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Friday, April 15, 2005 | CC: People of San Diego
First of all, we sincerely thank you for volunteering your time for the city of San Diego, with special gratitude to those of you who aren’t residents. You have a daunting task in front of you, this we understand. You are taking on a volunteer position in which you will find yourself in the middle of San Diego’s political and financial crisis.
That process begins today as you convene together as a board for the first time. It is perhaps fitting that the most important business you face first will be an action taken behind closed doors, as you replace a board that was often criticized for its lack of public disclosure and forthrightness.
The decision is whether or not to waive the attorney/client privilege and allow investigators from the Securities and Exchange Commission and U.S. Attorney’s Office access to the previous board’s closed session documents.
While we certainly will not be privy to the finer nuances of the private conversation, we cannot fathom an argument against the waiver that would trump the argument for the waiver. Quite simply, federal investigators who cherish cooperation – and punish non-cooperation – need these documents to move forward in their investigations of the city’s finances and politics. It would seem the only arguments for the waiver would involve protecting certain individuals or the previous board as a whole. The city needs to wipe away the looming ugliness of the federal investigations and restore its fiscal and political credibility. For this, the preservation of the few certainly takes a backseat to the restoration of a city of 1.3 million residents.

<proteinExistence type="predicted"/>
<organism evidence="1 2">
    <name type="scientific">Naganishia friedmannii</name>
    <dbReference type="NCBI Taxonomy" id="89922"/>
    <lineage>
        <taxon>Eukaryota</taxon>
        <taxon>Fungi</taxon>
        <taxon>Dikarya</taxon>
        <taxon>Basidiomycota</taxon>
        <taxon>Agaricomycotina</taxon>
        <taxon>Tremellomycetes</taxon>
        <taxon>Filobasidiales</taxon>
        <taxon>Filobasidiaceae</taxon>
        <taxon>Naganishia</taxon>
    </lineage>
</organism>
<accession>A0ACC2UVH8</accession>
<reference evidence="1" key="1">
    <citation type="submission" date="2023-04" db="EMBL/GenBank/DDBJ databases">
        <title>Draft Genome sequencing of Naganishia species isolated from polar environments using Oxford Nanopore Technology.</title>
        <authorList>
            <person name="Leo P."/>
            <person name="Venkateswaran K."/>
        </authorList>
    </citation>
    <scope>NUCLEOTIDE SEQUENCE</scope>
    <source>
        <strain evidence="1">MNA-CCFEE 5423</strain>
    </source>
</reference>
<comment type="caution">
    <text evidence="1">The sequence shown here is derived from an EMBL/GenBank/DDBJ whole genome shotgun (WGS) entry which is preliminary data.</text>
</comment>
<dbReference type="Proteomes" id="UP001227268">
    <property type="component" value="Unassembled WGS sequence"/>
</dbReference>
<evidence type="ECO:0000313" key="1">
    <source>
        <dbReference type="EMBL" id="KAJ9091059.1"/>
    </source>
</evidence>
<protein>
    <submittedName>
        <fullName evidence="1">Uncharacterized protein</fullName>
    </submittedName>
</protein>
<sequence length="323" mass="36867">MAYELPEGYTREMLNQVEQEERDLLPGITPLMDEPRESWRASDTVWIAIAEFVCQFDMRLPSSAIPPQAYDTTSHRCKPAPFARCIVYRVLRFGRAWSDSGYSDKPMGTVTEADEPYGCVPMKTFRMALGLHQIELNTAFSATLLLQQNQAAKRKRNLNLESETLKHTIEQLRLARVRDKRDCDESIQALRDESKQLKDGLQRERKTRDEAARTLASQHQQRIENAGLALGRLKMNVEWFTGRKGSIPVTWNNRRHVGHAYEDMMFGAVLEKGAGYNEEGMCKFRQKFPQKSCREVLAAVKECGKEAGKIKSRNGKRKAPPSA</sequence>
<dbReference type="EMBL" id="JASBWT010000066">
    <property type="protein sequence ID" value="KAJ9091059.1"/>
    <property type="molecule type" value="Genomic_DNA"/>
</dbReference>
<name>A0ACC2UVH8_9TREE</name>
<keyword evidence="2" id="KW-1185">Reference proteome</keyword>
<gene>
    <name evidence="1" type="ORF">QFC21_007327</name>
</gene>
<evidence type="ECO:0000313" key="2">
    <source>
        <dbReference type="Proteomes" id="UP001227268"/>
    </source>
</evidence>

We are troubled that you will be relying on the same administration, consultants and attorneys as the previous board relied on when they chose not to hand over the documents in question. And before you had even sat down in the sleek, high-tech board room at the SDCERS headquarters in the Wells Fargo Building downtown, there were questions from many as to your own independence.
On this, your first day as the new board, you can demolish these fears and criticism with one solid move for the greater good of the city of San Diego: Waive the attorney/client privilege and help San Diego as a whole escape from this dark epoch.
Voice of San Diego